But everyone can relate to MRad’s “Don’t Coach Me On How to Answer Your Stupid Survey.” His VW dealer suggested how MRad should fill out his customer satisfaction survey, so the dealership could keep their company’s high performance rating.
The problem with this approach? By suggesting how to undermine the survey process, the dealer is undermining the customer’s confidence in the “five star rating,” the “certified service,” the “top customer service award” – all the crap that convinced the customer (who’s sitting RIGHT THERE, let’s remember) that this particular dealership wasn’t out to screw him.
Naturally, the dealership wants to make sure you leave a happy customer. There’s even some value, given the emphasis put on quality service by dealer groups, manufacturers and ratings groups, to making sure customers don’t leave with hidden grudges or issues.
But when you influence survey results with customers by drawing the link between their ratings and your pay package, you render the survey nearly useless.
And you weaken their confidence in your actual commitment to quality and customer satisfaction.
[tags] survey, survey technique, auto dealer, customer satisfaction [/tags]
April 13, 2007 by Colin
I think everyone is aware of the financial implications of identity theft – and we likely have all suffered from it. But are the consequences greater when your identity is mimicked on sites like LinkedIn, MySpace or Facebook? The digital trail left by an identity thief can leave a lasting – and possibly damaging - history of misleading posts, poorly considered group memberships and intellectually inconsistent political positions.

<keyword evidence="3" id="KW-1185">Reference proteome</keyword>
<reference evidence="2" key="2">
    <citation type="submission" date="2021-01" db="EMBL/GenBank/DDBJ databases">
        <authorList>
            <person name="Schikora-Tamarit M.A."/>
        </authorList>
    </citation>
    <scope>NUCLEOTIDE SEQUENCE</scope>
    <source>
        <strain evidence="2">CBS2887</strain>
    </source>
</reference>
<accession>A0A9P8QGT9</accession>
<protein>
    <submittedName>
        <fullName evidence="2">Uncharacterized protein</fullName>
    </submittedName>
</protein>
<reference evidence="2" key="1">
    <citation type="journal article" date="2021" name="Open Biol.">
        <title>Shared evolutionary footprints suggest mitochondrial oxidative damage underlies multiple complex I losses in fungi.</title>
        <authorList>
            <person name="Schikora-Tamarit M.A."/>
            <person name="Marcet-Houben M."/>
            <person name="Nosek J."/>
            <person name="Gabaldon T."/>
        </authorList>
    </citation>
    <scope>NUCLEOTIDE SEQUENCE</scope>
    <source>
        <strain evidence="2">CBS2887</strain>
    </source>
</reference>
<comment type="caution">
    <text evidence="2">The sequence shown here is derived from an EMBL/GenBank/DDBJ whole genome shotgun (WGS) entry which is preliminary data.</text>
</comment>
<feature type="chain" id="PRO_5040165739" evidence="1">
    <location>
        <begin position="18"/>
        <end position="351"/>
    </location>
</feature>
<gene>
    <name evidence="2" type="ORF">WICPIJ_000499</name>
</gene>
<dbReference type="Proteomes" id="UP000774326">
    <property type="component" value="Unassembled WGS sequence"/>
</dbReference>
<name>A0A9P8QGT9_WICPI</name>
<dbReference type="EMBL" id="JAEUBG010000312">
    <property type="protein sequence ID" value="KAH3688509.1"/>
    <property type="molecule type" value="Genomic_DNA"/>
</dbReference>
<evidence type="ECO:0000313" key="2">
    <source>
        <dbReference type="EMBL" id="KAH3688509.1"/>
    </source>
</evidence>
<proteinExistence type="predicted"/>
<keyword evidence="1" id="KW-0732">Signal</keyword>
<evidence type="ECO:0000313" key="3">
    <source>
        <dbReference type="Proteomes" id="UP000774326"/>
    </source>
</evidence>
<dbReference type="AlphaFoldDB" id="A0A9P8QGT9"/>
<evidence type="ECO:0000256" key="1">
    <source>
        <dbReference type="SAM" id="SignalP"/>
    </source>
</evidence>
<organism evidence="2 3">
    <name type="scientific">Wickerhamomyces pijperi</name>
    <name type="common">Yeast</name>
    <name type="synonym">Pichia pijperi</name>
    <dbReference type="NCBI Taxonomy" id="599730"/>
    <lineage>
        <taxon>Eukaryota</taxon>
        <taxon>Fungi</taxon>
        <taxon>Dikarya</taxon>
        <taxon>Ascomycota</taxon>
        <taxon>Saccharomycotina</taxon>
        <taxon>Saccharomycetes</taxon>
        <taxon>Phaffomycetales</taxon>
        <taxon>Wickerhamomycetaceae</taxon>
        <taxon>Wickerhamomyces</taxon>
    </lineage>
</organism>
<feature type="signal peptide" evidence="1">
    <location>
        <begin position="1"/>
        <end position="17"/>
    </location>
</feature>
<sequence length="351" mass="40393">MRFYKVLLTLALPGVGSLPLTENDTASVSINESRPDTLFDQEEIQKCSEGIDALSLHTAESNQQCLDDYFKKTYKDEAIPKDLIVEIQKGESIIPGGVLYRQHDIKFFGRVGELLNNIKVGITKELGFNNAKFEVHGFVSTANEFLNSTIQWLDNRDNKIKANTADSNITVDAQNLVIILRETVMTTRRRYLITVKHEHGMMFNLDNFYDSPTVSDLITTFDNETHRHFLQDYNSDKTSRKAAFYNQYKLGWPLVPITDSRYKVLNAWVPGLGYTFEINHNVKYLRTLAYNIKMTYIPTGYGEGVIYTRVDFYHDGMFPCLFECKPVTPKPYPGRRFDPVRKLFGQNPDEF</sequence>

The most elementary type of personality theft is the fake celebrity MySpace page – is that really Jessica Simpson who’s agreed to be my friend?
But, as we begin to consider a world where our digital breadcrumbs will help shape how people think of us – now and in the future – the prospect of personality theft becomes more threatening.
Social networking sites have advanced too far as useful tools to describe their users according to simple stereotypes: drunken frat boys; Jersey girls; desperate job seekers; young professionals; or techies.
Today, you’re as likely to find your grandma or your boss on a social networking site. That means your boss or your grandma could be browsing through your online profile, message board postings, and group messages.